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What you need to know about COVID-19 in B.C. for Feb. 10 –




  • Health officials announced 469 new cases of COVID-19 and six more deaths on Wednesday.
  • There are now 230 patients in hospital with the disease, including 66 in intensive care.
  • There are 4,305 active cases across B.C.
  • A total of 1,269 people have died out of 71,856 confirmed cases in B.C.
  • 157,797 doses of COVID-19 vaccine have been administered, including 14,316 second doses.
  • As of Monday, the spread of COVID-19 was slowing in Whistler compared to the last few weeks.

As the long weekend approaches, health officials are repeatedly asking British Columbians to stay home in an effort to reduce transmission of COVID-19 so that everyone can look forward to restrictions being lifted soon.

In every public statement this week, Provincial Health Officer Dr. Bonnie Henry and Health Minister Adrian Dix have asked everyone in the province to follow public health orders and advice and refrain from socializing or travelling this Family Day weekend.

“The risks from COVID-19 remain high for all of us, especially with the variants of concern, which is why staying in our local community and avoiding any unnecessary travel is so important right now,” they said in a written statement on Wednesday.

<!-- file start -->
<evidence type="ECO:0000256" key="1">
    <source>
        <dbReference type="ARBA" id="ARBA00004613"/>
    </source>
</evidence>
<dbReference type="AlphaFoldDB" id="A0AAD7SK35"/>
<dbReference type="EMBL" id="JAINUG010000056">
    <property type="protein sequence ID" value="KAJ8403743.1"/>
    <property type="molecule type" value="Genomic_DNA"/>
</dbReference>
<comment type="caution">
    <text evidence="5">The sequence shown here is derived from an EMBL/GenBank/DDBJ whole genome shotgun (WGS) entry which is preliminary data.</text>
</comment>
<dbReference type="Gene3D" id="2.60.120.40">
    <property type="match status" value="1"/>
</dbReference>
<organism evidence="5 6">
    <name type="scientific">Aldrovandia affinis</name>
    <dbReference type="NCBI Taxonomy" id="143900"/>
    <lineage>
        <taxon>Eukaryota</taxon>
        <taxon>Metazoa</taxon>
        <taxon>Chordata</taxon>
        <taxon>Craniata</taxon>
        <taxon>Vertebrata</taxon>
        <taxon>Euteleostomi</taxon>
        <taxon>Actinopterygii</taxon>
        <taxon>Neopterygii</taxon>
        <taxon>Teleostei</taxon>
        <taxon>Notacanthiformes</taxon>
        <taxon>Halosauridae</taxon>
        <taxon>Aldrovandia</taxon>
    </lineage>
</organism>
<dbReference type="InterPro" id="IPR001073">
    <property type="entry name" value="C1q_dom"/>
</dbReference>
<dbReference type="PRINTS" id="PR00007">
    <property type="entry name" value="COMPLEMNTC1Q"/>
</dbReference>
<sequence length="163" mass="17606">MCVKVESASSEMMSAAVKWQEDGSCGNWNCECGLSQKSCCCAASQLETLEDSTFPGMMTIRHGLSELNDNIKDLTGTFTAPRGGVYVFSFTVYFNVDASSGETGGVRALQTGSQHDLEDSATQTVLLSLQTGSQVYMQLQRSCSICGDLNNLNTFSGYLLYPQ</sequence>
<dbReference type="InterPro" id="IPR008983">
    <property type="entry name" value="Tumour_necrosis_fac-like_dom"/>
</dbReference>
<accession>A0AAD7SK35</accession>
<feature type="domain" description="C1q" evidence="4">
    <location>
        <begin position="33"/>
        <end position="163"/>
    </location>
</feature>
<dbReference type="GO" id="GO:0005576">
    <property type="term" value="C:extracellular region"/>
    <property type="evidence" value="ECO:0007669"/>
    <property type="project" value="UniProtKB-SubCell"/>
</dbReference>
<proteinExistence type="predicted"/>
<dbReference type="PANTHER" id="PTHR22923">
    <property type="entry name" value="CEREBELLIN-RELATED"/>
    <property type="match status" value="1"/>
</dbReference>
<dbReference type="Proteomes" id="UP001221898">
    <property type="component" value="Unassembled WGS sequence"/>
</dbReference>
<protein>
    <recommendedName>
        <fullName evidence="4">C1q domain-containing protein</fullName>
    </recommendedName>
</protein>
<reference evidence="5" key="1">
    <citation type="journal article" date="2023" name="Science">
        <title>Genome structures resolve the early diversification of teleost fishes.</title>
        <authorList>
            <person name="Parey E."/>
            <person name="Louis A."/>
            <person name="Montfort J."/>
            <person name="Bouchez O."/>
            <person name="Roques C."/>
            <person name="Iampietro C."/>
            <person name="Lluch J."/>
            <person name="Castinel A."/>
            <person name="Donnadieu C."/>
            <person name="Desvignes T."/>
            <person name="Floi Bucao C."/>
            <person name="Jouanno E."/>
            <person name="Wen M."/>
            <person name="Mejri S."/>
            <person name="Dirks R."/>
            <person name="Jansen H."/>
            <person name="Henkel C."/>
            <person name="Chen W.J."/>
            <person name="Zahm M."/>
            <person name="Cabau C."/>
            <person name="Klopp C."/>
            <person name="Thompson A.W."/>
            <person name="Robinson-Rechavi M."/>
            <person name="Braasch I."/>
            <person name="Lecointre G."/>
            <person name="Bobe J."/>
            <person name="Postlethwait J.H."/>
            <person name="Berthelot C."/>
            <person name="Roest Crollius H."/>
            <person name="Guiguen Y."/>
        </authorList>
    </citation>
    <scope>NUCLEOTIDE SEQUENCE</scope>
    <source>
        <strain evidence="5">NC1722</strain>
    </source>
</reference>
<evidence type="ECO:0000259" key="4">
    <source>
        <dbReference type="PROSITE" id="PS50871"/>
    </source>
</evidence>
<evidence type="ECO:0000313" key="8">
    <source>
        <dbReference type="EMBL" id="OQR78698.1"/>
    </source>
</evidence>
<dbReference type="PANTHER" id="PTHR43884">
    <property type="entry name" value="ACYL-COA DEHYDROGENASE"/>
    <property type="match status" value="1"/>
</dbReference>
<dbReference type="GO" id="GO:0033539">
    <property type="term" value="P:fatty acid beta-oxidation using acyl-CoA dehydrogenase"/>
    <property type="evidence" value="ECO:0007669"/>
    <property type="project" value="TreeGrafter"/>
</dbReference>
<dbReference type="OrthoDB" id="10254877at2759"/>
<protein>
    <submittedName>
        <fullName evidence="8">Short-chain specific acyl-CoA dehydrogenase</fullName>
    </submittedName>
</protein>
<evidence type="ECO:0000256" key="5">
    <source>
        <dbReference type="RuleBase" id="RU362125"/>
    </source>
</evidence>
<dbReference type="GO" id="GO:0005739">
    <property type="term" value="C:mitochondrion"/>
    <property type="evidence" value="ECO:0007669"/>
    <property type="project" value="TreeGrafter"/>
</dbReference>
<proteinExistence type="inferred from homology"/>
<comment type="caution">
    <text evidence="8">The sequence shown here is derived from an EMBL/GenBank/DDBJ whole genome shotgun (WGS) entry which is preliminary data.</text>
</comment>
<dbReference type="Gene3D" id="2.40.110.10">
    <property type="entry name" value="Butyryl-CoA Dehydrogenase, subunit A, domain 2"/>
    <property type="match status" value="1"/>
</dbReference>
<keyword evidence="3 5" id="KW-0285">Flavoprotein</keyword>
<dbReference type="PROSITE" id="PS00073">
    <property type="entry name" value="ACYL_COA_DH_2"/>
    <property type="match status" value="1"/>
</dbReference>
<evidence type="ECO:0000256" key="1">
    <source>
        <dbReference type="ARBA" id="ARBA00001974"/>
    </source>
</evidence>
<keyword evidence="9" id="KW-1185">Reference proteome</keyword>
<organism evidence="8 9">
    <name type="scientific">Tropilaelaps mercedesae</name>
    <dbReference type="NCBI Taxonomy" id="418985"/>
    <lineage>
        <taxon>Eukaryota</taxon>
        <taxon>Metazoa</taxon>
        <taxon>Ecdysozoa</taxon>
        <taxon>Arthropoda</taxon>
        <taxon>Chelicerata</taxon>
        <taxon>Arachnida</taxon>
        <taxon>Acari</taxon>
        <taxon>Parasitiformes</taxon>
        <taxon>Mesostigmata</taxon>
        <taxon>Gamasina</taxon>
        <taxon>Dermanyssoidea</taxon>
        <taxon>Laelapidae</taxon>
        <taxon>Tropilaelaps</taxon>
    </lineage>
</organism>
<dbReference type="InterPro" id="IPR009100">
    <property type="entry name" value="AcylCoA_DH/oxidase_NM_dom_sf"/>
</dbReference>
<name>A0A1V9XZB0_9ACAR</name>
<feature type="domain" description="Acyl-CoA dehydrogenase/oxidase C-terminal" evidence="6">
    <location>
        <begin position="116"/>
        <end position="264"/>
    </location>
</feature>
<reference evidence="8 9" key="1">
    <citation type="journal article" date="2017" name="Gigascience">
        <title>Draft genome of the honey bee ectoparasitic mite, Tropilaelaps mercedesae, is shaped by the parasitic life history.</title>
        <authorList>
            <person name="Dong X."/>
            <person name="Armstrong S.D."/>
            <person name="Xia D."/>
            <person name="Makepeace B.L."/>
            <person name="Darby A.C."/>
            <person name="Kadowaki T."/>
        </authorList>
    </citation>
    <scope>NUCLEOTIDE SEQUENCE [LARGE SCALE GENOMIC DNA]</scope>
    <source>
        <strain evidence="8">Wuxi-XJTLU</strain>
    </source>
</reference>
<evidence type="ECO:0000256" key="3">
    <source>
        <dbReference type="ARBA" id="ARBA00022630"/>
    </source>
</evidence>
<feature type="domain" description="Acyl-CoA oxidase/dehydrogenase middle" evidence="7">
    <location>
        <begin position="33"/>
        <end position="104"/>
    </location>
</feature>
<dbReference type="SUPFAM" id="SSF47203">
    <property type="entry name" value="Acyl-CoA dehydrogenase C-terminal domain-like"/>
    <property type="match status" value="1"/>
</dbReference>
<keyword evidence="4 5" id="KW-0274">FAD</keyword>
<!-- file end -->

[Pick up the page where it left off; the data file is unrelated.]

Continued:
“This weekend is the weekend to stay home — to show your family and friends you care by not giving COVID-19 the opportunity to spread.”

The latest appeal came as health officials announced Wednesday that 469 more cases of COVID-19 have been confirmed and six more people have died.

The number of patients in hospital with the disease has hit the lower total since Nov. 20 at 230, including 66 who are in intensive care. In all, there are 4,305 active cases across B.C.

There have been 71,856 confirmed cases of COVID-19 in B.C. to date, including 1,269 people who have died.

So far, 157,797 doses of COVID-19 vaccine have been administered, including 14,316 second doses.

Meanwhile, the Vancouver Coastal Health Authority said the spread of COVID-19 has started slowing in Whistler, B.C., compared to previous weeks. The health authority identified 43 new cases as of Monday, according to a statement.

The resort town has been dealing with a major spike in COVID-19 cases, with 547 cases of the disease recorded between Jan. 1 and Feb. 2. Young people continue to account for most of the cases, with spread happening in household settings.

On the research front, a new study is investigating how the immune systems of residents and elderly staff in Canadian long-term care facilities respond to COVID-19 infection, now that vaccinations in the homes are either well underway or completed.

B.C.-based research will examine how the immune systems of the elderly people armed with the vaccine respond to infection.


What’s happening elsewhere in Canada

As of 5:30 p.m. Tuesday, Canada had reported 810.797 cases of COVID-19, with 39,179 cases considered active.

A total of 20,909 people have died.

What are the symptoms of COVID-19?

Common symptoms include:

  • Fever.
  • Cough.
  • Tiredness.
  • Shortness of breath.
  • Loss of taste or smell.
  • Headache.

But more serious symptoms can develop, including difficulty breathing and pneumonia.

What should I do if I feel sick?

Use the B.C. Centre for Disease Control’s COVID-19 self-assessment tool. Testing is recommended for anyone with symptoms of cold or flu, even if they’re mild. People with severe difficulty breathing, severe chest pain, difficulty waking up or o​​​​​​ther extreme symptoms should call 911.